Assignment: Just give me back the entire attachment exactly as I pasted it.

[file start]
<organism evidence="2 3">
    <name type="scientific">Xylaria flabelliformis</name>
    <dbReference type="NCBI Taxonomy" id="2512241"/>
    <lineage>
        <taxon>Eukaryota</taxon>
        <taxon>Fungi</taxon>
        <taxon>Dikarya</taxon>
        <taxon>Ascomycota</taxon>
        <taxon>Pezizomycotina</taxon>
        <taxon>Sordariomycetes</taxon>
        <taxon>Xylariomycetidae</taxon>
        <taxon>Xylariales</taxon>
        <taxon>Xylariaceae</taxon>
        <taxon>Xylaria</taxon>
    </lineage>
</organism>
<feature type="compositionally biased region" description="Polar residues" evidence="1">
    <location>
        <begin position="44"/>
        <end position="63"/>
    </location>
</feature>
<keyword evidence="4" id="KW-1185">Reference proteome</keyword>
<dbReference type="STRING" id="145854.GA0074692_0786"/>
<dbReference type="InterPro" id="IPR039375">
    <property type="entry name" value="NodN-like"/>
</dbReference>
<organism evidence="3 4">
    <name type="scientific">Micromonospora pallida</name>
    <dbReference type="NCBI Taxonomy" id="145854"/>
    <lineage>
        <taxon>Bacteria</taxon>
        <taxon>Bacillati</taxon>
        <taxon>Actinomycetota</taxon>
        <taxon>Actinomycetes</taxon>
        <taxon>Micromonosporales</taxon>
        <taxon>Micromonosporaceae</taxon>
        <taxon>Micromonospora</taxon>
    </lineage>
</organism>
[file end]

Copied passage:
<organism evidence="2 3">
    <name type="scientific">Xylaria flabelliformis</name>
    <dbReference type="NCBI Taxonomy" id="2512241"/>
    <lineage>
        <taxon>Eukaryota</taxon>
        <taxon>Fungi</taxon>
        <taxon>Dikarya</taxon>
        <taxon>Ascomycota</taxon>
        <taxon>Pezizomycotina</taxon>
        <taxon>Sordariomycetes</taxon>
        <taxon>Xylariomycetidae</taxon>
        <taxon>Xylariales</taxon>
        <taxon>Xylariaceae</taxon>
        <taxon>Xylaria</taxon>
    </lineage>
</organism>
<feature type="compositionally biased region" description="Polar residues" evidence="1">
    <location>
        <begin position="44"/>
        <end position="63"/>
    </location>
</feature>
<keyword evidence="4" id="KW-1185">Reference proteome</keyword>
<dbReference type="STRING" id="145854.GA0074692_0786"/>
<dbReference type="InterPro" id="IPR039375">
    <property type="entry name" value="NodN-like"/>
</dbReference>
<organism evidence="3 4">
    <name type="scientific">Micromonospora pallida</name>
    <dbReference type="NCBI Taxonomy" id="145854"/>
    <lineage>
        <taxon>Bacteria</taxon>
        <taxon>Bacillati</taxon>
        <taxon>Actinomycetota</taxon>
        <taxon>Actinomycetes</taxon>
        <taxon>Micromonosporales</taxon>
        <taxon>Micromonosporaceae</taxon>
        <taxon>Micromonospora</taxon>
    </lineage>
</organism>